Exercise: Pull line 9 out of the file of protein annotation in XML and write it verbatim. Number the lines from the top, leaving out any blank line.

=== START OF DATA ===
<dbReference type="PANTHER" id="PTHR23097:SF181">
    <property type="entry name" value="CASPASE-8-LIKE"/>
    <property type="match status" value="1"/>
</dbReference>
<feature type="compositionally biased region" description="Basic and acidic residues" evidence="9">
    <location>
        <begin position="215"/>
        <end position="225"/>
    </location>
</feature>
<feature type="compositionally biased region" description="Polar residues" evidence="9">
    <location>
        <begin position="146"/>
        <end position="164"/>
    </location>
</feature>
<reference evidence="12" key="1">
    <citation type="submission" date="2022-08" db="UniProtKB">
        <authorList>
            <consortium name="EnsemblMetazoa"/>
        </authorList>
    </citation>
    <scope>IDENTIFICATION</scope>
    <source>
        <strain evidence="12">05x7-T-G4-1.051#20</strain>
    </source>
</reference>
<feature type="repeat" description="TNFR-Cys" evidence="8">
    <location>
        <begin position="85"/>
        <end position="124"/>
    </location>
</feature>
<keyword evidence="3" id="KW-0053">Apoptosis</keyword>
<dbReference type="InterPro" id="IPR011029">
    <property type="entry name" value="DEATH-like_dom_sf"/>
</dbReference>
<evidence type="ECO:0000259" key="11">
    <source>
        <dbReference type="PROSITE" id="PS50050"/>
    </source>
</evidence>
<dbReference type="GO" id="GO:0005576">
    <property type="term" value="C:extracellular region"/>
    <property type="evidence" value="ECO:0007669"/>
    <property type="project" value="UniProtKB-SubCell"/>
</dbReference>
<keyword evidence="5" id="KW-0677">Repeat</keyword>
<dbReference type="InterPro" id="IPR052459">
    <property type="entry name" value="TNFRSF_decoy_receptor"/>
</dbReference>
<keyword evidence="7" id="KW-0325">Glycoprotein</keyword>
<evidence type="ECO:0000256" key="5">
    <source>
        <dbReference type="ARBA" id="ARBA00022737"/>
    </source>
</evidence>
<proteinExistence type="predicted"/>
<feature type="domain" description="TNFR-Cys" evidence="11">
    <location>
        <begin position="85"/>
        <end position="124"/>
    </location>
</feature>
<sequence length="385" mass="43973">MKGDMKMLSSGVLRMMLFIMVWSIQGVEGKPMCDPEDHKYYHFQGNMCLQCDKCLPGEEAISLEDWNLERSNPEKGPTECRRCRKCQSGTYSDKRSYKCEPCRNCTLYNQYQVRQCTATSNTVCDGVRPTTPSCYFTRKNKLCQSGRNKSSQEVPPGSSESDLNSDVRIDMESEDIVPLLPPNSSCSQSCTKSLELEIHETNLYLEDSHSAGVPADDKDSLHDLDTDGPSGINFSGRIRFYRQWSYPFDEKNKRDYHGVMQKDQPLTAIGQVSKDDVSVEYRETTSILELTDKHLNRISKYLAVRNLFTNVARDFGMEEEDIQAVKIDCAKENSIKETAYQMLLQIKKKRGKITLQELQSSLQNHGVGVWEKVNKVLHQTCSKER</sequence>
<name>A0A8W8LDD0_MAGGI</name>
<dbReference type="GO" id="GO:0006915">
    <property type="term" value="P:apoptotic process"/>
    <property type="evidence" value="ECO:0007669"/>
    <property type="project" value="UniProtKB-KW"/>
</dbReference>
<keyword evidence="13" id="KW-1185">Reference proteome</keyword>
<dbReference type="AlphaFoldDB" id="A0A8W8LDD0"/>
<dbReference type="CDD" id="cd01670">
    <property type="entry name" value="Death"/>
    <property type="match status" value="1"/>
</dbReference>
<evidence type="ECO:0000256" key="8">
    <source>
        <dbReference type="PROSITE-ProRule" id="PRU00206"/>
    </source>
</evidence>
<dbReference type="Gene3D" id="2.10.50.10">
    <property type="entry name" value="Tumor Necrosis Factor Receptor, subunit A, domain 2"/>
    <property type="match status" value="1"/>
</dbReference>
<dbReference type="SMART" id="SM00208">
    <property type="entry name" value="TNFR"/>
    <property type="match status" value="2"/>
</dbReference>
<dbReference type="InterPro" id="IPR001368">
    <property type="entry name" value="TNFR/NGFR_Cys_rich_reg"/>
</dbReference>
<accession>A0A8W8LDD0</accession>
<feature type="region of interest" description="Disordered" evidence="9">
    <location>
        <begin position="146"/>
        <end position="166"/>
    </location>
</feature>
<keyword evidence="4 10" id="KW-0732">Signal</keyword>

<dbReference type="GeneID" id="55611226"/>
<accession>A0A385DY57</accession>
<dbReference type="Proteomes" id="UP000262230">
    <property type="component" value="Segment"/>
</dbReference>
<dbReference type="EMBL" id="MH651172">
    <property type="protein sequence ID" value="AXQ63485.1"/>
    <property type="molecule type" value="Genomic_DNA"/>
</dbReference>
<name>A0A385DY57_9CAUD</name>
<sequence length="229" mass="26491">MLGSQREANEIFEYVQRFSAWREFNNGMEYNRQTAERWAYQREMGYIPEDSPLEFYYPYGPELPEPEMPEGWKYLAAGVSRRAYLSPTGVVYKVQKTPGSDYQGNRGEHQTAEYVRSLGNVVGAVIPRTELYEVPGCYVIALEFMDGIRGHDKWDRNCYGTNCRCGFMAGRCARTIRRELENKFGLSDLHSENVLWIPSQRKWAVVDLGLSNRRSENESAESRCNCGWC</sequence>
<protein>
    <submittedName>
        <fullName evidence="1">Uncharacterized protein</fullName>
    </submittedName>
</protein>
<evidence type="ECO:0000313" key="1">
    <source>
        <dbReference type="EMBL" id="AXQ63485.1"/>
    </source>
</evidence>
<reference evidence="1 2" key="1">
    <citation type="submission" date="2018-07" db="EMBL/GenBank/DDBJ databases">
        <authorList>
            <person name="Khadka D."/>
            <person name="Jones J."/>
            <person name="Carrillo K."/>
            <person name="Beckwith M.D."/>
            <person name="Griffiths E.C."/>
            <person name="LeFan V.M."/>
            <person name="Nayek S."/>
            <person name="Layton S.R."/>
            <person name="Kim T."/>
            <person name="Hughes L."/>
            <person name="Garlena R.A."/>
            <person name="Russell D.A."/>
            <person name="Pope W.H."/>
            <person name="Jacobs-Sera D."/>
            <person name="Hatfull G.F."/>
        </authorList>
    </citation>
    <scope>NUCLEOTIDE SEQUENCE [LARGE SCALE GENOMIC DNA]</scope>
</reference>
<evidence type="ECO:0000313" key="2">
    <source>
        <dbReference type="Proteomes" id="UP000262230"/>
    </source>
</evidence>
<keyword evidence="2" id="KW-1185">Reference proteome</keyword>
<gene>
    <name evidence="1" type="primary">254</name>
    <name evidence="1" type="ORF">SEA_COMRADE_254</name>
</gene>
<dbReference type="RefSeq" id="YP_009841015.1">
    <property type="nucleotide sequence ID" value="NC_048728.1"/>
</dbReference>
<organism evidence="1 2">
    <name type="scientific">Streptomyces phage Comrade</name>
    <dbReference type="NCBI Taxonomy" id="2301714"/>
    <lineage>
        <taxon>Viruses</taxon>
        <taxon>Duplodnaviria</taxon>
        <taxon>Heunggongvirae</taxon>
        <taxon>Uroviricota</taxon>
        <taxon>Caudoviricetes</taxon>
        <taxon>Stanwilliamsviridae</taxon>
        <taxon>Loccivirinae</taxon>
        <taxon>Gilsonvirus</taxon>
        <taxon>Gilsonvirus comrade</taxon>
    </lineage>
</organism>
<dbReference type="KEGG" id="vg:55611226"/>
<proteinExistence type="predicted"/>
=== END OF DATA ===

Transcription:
    </location>